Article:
Downton Abbey Second Pass

Downton AbbeyLast night I introduced my father to Downton Abbey. (Listen up, JMF!) He seemed to like it well enough. But he was really bothered by how horrible all the upstairs people were. I didn’t think they were all that bad. And he very much liked the cook, who, on second view, is very amusing.

The whole time, I was thinking of one thing: Bates. As you may recall, Bates is the noble valet how was injured in the second Boer War. But also: Alan Bates played the honable, but troubled butler Jennings in Gosford Park. It was one of his last roles. And it made me wonder if Julian Fellowes didn’t provide Bates this name as an homage to the late great actor.

One thing I was reminded of that I had meant to note when I wrote about it before, is the rather over-done direction. I’m all for making such a film dynamic and unlike what have traditionally been the very boring Masterpiece Theatre film versions of novel classics. But I’m also not keen on the Steadicam, and it is way overused here. I had flashbacks of Goodfellas. (Scorsese’s worst excesses involve the Steadicam.)

So there you go: a few thoughts on watching Downton Abbey with my dad.

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About Frank Moraes

Frank Moraes is a freelance writer and editor online and in print. He is educated as a scientist with a PhD in Atmospheric Physics. He has worked in climate science, remote sensing, throughout the computer industry, and as a college physics instructor. Find out more at About Frank Moraes.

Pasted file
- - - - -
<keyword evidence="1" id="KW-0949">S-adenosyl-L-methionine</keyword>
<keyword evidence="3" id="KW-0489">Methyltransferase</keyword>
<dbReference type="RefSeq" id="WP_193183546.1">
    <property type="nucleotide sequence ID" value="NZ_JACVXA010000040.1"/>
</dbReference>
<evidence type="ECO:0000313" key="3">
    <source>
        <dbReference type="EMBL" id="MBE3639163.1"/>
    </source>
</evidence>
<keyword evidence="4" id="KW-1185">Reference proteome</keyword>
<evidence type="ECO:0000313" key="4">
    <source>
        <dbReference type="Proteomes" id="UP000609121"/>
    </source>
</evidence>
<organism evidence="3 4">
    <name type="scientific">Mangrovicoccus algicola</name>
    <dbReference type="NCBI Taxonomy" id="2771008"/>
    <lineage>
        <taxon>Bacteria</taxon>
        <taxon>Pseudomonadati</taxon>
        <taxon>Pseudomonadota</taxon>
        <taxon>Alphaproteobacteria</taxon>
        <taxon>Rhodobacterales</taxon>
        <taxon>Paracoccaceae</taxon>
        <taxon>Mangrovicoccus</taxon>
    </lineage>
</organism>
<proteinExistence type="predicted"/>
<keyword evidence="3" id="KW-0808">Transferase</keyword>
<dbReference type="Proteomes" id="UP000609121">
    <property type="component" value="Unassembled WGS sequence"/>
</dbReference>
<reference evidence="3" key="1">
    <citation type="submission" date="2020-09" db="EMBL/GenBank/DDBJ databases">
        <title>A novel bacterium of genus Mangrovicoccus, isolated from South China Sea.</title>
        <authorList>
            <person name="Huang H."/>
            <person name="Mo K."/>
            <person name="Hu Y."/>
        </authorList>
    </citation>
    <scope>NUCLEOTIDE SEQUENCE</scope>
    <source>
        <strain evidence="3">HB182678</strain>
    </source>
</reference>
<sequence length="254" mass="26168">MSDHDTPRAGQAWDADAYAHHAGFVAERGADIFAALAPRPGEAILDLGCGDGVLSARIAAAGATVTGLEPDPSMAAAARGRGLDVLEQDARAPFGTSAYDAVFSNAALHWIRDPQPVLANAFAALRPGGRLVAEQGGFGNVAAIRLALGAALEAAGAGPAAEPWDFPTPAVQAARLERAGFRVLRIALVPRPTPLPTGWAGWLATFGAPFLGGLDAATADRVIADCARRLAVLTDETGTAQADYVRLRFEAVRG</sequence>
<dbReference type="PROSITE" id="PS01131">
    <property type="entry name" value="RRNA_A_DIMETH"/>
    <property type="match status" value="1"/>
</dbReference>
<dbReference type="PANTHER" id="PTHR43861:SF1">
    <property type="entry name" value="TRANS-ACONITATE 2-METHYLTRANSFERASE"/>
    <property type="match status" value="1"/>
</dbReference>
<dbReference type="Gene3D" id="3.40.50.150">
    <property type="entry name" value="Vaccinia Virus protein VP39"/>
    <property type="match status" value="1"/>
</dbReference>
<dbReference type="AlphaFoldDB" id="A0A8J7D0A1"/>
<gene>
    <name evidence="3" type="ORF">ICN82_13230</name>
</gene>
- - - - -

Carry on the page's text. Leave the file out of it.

0 thoughts on “Downton Abbey Second Pass

  1. Glad you both enjoyed it. I can see why people do; it’s well-acted with dramatic tension.

    There are just certain subjects that rub me the wrong way, and the decency of the nobility is one of them. Obviously "DA" is not all about that, but the lord of the house is practically a saint (at least in the three/four episodes I saw) and there wasn’t enough in the writing to keep me engaged past my initial "yuk" factor (as there is in Austen or, say, "Grand Illusion.")

    A friend who suggested the show (an old-school, that is, not crazy conservative) to me actually predicted my reaction. I wanted him to be wrong, but alas alack. My take was closer to your Dad’s – I found the servants largely unsympathetic. It probably improves as the show goes on, and I’m sure there’s historical accuracy behind it, but everyone has their likes and dislikes. I’ll stick with "Gosford" . . .

  2. @JFM – I continue to have problems with it. But there is much to like. The lady of the house is a very good character: privileged, but understanding the need to [i]seem[/i] nice to the servants. If you haven’t done so, I recommend watching [i]Gosford Park[/i] with Fellowes’ commentary. It is very interesting.

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